The new system will see new vehicles fall into one of three tax bands: zero, standard and premium. Only cars emitting 0g/km of CO2 (fully electric or hydrogen powered) will be eligible for zero VED, while owners of other cars will now pay £140 per year, after a first year payment based on CO2 emissions. Buyers of new cars costing over £40,000 will also be subject to an additional £310 annual charge for the first five years.

The new tariff only applies to new cars, and current owners will continue to be taxed on the current CO2-based system.
Mr Osborne said: "There will be no change to VED for existing cars - no one will pay more in tax than they do today for the car they already own."

He also announced that money raised from VED from 2020 will be put into a Roads Fund, for exclusive use on the UK's transport infrastructure.

Despite the chancellor's assertions that drivers would on average be paying less than they currently do, industry experts have raised concerns that the new tax system doesn't benefit efficient vehicles such as plug-in hybrids, which are being bought in increasing numbers.

Also likely to affect motorists is a rise in insurance premium tax from six per cent to 9.5 per cent, which is likely to result in a rise in the cost of annual cover for both vehicle and home owners.

However, there is some small respite, as Mr Osborne announced that fuel duty would remain frozen for another year.

What do you think of the changes to the vehicle tax system? 

Thursday, 9 July 2015

Supermarkets start war on diesel prices

Petrol prices hit six-month high

Decisions by Tesco and Sainsbury's to cut the pump price of diesel by 2p per litre could spark a price war, according to the RAC.

The supermarkets, which together have 800 filling stations in the UK, said the change will come into effect tomorrow.

Peter Cattell, fuel director for Tesco said: "With summer holidays just around the corner, we're helping our customers to get away with their families by dropping the cost of diesel by 2p per litre at all of our 500 filling stations from tomorrow."

Tesco is Britain's biggest fuel retailer with 500 filling stations. Sainsbury's has 300.

Avishai Moor, Sainsbury's head of fuel, said: "This is another great piece of news for our customers today, following the announcement that fuel duty will remain at the same level this year.

"Fuel can be a big expense, so we're proud to be offering our customers great value for money when they fill up with Sainsbury's."

RAC fuel spokesman Simon Williams said the move should prompt similar moves from other retailers and could be the start of bigger falls in diesel.

He said: "This is welcome news for diesel drivers coming just in time for the summer holidays and it is exactly what our RAC Fuel Watch monitor has been calling for.

"The wholesale price of diesel has been significantly lower that of petrol throughout June. We believe that there is scope for at least a five pence cut in the price of diesel which will be the first time that motorists have seen diesel cheaper than petrol at the pumps in almost fifteen years."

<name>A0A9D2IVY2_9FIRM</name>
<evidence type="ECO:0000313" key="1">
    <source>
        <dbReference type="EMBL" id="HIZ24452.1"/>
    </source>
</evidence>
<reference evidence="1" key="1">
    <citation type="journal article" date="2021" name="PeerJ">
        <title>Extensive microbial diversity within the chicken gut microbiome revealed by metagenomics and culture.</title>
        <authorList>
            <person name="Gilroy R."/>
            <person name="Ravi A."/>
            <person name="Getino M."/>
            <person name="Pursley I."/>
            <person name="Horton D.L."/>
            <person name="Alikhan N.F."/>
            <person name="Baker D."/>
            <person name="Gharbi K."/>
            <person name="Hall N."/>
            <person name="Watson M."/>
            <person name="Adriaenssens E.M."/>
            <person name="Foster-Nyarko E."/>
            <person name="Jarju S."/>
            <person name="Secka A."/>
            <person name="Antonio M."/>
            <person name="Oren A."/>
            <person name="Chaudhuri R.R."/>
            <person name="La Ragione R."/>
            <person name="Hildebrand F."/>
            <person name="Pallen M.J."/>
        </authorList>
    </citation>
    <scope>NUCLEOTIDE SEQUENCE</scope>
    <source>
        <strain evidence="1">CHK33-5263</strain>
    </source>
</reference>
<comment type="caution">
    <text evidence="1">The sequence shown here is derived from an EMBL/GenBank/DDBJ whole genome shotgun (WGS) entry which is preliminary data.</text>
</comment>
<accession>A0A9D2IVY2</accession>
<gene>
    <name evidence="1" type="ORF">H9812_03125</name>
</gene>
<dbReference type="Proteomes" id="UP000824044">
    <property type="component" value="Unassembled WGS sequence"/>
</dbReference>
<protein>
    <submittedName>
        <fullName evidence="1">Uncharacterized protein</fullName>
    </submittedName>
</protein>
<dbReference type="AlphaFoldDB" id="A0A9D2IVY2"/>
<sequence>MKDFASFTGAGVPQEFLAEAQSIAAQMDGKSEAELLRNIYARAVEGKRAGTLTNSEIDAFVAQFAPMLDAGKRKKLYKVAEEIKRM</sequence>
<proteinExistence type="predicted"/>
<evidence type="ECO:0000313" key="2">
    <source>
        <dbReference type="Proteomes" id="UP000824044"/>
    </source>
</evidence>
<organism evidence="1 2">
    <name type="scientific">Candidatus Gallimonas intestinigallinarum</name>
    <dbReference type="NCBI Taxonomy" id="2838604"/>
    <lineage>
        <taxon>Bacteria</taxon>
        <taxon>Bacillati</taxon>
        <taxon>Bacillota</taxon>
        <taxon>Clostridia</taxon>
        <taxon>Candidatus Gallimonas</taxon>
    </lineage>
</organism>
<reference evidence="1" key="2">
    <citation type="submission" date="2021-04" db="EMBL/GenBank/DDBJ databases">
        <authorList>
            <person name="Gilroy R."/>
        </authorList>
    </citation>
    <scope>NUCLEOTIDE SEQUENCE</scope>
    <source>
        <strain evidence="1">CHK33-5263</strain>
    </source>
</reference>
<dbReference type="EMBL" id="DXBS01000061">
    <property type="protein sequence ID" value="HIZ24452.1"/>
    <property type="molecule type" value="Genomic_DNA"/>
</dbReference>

Mr Williams said: "We need greater transparency and a fairer pricing model for both petrol and diesel and this is likely to spell the end of the focus on petrol prices alone."

Tesco axes fuel discount scheme

Fuel prices
Tesco is scrapping its Fuel Save scheme, which offers customers up to 20p off the price of a litre of petrol, after just 16 months.

While the website still proclaims 'Keep on saving up to 20p a litre with Clubcard Fuel Save', a new addition has appeared warning customers that the offer will end on August 31.

The scheme, which has already been extended by two months, gives Clubcard holders 2p off a litre of petrol for every £50 they spend in-store, up to a maximum of 20p. When it was launched in March last year, the company trumpeted it as being 'unlike other fuel promotions, which are generally short-term and involve a one-off minimum spend.'

Last summer, the then chief executive Philip Clarke said Fuel Save 'will be a key point of difference in building long-term customer loyalty.'

Now, though, Tesco plans to stop issuing vouchers at the end of next month, and customers will need to trade them in by September 30.

It says that, while the scheme has been popular, many customers would prefer to see savings on their shopping instead, and that it now plans to concentrate on cutting prices in-store.

The current low fuel prices have also had their effect, making the scheme rather less of a draw.

"[Fuel Save] has proved very popular with shoppers, particularly when it was launched at a time of record fuel prices. It has also helped to break the pressures of demand surges on stores linked to the fuel couponing campaigns that were previously run regularly," says consultancy firm IGD.

"However, clearly Fuel Save carries significant running costs for Tesco and with fuel prices no longer such a major issue for shoppers, the retailer has decided to stop issuing Fuel Save points at the end of August."

Fuel costs are currently low - 117p per litre for petrol and 120p for diesel, according to the RAC. However, according to the International Energy Agency, worldwide demand is increasing. Prices are likely to carry on rising - meaning that Tesco customers may miss Fuel Save rather more in a few months' time.

Last month, Tesco chief executive Dave Lewis told investors he planned to simplify pricing, and ease off on the heavy promotional activity of last year.